Today, the most important drivers of the world vehicle market are fuel consumption and exhaust emissions, due to the new environmental regulations based on CO2 reduction. Moreover, not less important, are the comfort and the safety, which are normal expectation of the customer. For these reasons, in the last years, the OEM's and the suppliers have increased their focus on powertrain systems and in particular on transmission systems, in order to increase both performances and efficiency. Ten years ago Magneti Marelli started the production of a new transmission system positioned between the manual transmission (MT) and the conventional automatic transmission (AT). This system, called automated manual transmission (AMT), offers to the driver the benefit of having an aid in the control of the clutch and the gear box, improving at the same time the driving comfort and the vehicle performances. In addition, AMT grants an improved efficiency in the torque transmission, in comparison to the conventional automatic transmission, and then a strong reduction in fuel consumption. In the several AMT application, developed by Magneti Marelli in the last years, based on several types of vehicle from light duty trucks to sportive vehicles, from segment B to segment E vehicles, is also evident the reduced fuel consumption in comparison with manual transmission in the urban cycle, using specific shifting point maps which allow to the engine to work always near to the best efficiency point. Magneti Marelli is now developing further improvement of AMT in both directions: fuel consumption and performances. Fuel consumption can be reduced more than today working on the gear box ratios from one side and on a strong interaction of the transmission control with other fuel saving systems like Stop&Start, recently introduced in the vehicles, while performances and comfort can be improved by the introduction of the power-shift concept, which solves the typically torque interruption phase during the gear-shift. A vehicle prototype has been realised, introducing a power-shift function device in an already existing AMT system. This device has been designed, in order to have a short term mechanical link between the engine shaft and the output shaft and it represents a further technological step of the AMT system already known. The solution has been developed from the cooperation between Magneti Marelli and DTI, linking the experience of Magneti Marelli in the transmission control and the knowledge of DTI in the development of such transmission device. For the realisation of such system, a mathematical model and a test rig have been developed with the cooperation of Politecnico of Turin and the results of these activities have been used for the control strategies design and the system validation. Abstracts &
Cars & Transmissions Session
Abstracts &
David Gagne
Transmission and Drive Line Simulator for the CO2 Challenge
Friday, June 19, h. 11:40 am Car & Transmissions Concepts Session – SALA CONSIGLIO DI FACOLTA' Biography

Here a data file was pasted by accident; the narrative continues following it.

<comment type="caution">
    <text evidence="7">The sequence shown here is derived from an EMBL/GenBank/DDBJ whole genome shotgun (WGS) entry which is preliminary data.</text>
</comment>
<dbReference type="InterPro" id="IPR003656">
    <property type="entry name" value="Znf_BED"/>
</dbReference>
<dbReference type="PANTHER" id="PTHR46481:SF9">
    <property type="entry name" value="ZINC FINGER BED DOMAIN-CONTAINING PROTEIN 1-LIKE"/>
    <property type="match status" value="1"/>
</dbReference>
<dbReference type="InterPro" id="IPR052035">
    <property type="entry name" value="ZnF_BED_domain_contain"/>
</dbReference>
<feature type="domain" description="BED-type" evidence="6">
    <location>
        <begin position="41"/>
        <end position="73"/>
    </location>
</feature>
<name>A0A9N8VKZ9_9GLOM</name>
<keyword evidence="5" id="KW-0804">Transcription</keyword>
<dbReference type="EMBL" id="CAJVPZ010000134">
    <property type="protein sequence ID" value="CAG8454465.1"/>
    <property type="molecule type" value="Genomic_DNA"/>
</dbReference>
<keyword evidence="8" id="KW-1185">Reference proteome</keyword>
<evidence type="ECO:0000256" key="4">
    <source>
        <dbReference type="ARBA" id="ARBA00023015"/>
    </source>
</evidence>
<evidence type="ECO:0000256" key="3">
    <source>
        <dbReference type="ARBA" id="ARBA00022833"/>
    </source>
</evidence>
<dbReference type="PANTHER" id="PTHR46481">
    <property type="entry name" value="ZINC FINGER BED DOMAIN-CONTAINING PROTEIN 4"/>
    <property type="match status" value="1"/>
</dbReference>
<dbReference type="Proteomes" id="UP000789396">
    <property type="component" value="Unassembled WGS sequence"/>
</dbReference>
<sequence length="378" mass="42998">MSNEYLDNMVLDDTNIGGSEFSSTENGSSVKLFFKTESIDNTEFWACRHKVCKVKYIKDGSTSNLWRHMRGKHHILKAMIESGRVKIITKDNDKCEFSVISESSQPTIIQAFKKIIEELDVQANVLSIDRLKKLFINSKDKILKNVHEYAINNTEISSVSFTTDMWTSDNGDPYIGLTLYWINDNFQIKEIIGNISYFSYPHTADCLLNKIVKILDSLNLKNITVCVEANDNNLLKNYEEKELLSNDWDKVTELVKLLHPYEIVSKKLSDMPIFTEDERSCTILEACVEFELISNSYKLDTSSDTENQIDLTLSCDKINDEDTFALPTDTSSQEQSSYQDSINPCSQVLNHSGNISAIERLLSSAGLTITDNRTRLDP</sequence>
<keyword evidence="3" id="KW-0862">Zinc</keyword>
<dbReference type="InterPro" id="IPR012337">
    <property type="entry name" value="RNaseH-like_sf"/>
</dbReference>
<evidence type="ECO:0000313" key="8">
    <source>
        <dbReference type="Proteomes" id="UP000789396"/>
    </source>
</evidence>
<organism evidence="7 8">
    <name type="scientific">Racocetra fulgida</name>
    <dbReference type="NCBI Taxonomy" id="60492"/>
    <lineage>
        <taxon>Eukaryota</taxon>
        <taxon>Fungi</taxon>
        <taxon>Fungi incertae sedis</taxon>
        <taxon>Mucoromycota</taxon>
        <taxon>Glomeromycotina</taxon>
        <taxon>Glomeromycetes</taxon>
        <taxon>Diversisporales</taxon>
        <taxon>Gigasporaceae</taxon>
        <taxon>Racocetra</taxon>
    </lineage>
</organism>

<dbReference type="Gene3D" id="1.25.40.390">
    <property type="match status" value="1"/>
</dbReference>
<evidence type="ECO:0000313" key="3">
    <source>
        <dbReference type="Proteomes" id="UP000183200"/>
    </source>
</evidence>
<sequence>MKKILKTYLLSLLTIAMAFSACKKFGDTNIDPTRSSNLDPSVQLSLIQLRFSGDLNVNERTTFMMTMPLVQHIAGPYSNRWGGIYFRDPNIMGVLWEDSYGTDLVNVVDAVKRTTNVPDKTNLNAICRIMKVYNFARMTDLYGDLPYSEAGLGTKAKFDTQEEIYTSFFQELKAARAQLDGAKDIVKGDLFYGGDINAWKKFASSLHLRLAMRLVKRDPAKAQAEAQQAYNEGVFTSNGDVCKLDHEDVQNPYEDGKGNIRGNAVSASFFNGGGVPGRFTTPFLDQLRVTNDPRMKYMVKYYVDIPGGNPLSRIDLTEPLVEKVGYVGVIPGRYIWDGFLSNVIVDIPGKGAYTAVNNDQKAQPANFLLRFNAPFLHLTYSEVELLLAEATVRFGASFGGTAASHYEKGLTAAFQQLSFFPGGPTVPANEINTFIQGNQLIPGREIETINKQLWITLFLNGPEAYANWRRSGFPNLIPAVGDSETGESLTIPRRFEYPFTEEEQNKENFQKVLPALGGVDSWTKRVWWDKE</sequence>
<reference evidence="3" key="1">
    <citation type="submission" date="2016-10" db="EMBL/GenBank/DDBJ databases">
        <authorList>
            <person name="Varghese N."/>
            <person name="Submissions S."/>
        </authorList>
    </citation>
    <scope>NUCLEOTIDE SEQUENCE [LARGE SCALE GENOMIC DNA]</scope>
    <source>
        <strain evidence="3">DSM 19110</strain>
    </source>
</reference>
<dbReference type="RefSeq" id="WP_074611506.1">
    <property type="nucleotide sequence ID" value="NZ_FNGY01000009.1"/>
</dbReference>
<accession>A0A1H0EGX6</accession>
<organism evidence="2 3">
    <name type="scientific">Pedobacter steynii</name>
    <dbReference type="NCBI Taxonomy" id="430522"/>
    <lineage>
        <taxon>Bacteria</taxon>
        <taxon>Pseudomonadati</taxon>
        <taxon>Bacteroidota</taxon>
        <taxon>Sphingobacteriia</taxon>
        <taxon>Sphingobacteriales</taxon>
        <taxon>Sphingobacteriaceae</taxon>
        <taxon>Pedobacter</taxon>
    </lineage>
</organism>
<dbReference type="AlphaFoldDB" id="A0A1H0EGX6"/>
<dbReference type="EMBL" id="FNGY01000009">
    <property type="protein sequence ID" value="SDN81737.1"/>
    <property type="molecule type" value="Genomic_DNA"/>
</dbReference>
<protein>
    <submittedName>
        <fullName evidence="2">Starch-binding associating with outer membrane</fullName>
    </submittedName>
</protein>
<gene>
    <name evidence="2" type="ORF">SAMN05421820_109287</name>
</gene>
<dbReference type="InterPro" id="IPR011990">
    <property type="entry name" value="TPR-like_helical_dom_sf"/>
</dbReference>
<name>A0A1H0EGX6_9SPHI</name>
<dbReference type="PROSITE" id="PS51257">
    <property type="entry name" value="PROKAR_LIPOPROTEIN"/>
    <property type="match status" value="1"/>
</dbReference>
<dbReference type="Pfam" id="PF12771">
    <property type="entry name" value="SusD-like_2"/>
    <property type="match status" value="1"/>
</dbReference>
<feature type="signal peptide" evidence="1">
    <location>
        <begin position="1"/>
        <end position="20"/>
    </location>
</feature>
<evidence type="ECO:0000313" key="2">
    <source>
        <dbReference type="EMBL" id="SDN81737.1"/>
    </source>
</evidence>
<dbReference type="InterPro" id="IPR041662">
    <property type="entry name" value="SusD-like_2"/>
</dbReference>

David GAGNE (1967) joined Imagine as a consulting engineer in 1989. He has a Master degree and 2 DESS in Electronic, Control and Systems from the University of Toulouse – France. He has an extensive experience of almost 20 years at Imagine and LMS in the virtual system simulation applied to aerospace and automotive domains. This experience has been gathered through his involvement in contracts and RTD projects. He is now the Director of the Powertrain competence center. Abstracts &
Bio- & Alternative Fuels Session
Daniel Leitner
Research Engineer
Graz University of Technology
Concepts, Potentials and Challenges for SI-Engines with
Hydrogen and Hydrogen-Enriched Gases
Friday, June 19, h.2:00 pm Bio- & Alternative Fuels Session – AULA MAGNA
Date of Birth: August 1981
1995-2000: Visit of Technical College in Villach 2001-2008: Study Mechanical Engineering at Graz University of Technology First contact with hydrogen research I had in an internship at our Institute in 2006 on a research engine.
Mr. Leitner was engaged in developing new combustion processes for direct injection especially to avoid
NOx emissions and increase of power density. In 2007 his diploma thesis started with the purpose of
conversion of a natural gas S.I. engine for hydrogen operation. In this project the field of activity was the
entire engine test bench assembling and application of the engine for hydrogen operation. Mr. Leitner's
current activity is the adaption of a turbocharged gasoline vehicle for bivalent gasoline/hydrogen
operation, with main focus on all engine adjustments.
2008-present: Research engineer at "Institute for Internal Combustion Engines and Thermodynamics" at
Graz University of Technology, Section Combustion Process
Early ideas of individual mobility already considered hydrogen as a potential energy carrier medium. For
future requirements hydrogen provides substantial potentials but also challenges have to be accepted.
Synergies in infrastructure and customer acceptance can be achieved by running internal combustion
engines on mixtures of hydrogen and natural gas.The presentation will discuss combustion relevant
characteristics and potentials of such gases and different combustion concepts will be shown. Further an